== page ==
Hosted by Depression Center
The Eisenberg Family Depression Center’s Bright Nights™ series connects our community with mental health experts, providing up-to-date information and a public forum to discuss topics related to depression.
This event features a presentation by Meghan Martz Ph.D., Research Assistant Professor, University of Michigan Department of Psychiatry and U-M Addiction Center
Developmental research indicates that certain aspects of brain functioning during adolescence, such as reward processing and impulse control, contribute to risky behaviors, including substance use. Substance use can have neurotoxic effects on the brain and continued use can alter neural function. Thus, identifying risk and protective factors related to substance misuse during adolescence and into young adulthood is an important public health priority. Dr. Martz will discuss findings from her research using both psychosocial and brain measures to address this issue. Findings from a national dataset (Adolescent Brain Cognitive Development Study) and a longitudinal study of families with a history of alcohol use disorder (Michigan Longitudinal Study) will be presented. This talk will also include novel findings from Dr. Martz’s study using neurofeedback to train study participants to self-regulate reward-related brain activity.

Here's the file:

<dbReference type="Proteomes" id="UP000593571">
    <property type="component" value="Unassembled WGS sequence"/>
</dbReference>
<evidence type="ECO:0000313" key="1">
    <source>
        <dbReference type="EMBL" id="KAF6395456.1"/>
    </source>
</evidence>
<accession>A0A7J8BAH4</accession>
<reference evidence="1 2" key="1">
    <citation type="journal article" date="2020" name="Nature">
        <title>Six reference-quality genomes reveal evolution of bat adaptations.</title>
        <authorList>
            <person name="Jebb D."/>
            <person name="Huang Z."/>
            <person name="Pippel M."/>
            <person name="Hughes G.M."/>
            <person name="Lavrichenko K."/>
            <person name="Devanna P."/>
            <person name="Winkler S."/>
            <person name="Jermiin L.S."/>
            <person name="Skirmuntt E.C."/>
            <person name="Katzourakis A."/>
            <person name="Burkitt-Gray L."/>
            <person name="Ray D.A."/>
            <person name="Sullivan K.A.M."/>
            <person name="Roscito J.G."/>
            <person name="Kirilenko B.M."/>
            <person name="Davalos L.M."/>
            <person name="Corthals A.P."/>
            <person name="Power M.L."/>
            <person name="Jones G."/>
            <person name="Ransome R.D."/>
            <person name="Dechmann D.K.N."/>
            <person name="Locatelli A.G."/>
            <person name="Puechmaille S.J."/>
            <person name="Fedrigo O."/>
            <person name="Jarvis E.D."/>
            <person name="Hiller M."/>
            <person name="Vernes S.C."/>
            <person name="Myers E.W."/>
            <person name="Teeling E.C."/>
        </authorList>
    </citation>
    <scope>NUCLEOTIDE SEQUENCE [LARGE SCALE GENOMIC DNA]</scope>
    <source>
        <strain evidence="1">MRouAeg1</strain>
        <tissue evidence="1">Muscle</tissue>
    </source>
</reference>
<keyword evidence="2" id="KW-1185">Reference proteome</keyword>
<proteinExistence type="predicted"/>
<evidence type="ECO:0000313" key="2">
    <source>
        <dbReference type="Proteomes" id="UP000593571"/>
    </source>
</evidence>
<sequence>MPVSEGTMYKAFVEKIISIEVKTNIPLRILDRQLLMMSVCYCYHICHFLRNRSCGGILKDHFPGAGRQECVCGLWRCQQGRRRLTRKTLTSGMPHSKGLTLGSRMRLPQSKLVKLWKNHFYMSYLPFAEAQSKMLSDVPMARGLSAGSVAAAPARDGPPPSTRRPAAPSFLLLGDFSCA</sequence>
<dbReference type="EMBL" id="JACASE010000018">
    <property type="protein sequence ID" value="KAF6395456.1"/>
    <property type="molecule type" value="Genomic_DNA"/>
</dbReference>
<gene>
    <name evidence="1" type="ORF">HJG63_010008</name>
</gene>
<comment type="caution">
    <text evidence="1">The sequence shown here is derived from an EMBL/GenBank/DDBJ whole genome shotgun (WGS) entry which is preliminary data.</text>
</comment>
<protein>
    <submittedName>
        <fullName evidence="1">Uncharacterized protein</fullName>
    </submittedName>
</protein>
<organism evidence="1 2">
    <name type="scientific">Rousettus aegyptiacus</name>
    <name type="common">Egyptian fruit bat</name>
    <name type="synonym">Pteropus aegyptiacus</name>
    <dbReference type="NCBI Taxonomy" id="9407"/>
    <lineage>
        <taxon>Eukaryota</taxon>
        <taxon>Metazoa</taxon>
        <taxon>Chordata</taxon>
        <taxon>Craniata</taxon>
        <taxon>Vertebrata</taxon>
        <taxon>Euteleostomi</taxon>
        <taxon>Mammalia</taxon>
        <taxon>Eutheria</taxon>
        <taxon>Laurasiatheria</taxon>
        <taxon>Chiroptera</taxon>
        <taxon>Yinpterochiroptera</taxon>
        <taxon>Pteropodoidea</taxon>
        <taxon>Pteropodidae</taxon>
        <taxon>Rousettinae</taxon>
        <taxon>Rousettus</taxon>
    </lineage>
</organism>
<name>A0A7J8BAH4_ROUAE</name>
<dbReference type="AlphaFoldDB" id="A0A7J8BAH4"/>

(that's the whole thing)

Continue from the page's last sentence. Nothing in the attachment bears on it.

Dr. Meghan Martz is an Assistant Professor in Psychiatry at the University of Michigan. She is a developmental psychologist using interdisciplinary research as a tool to better understand psychosocial and neural factors underlying substance misuse during adolescence and young adulthood. She is particularly interested in identifying aspects of resilience, in addition to risk. Dr. Martz received her Ph.D. in Psychology from the University of Michigan followed by a postdoctoral position at the Michigan Medicine Addiction Center. Prior to her doctoral work, Dr. Martz received her M.S.W degree from the University of Chicago and completed clinical internships in mental health in community and hospital settings. Her work has been funded by the National Institutes of Health and has been published in journals such as JAMA, Proceedings of the National Academy of Sciences, and Psychological Medicine
This event is free and open to the public, co-hosted by Ann Arbor Public Library.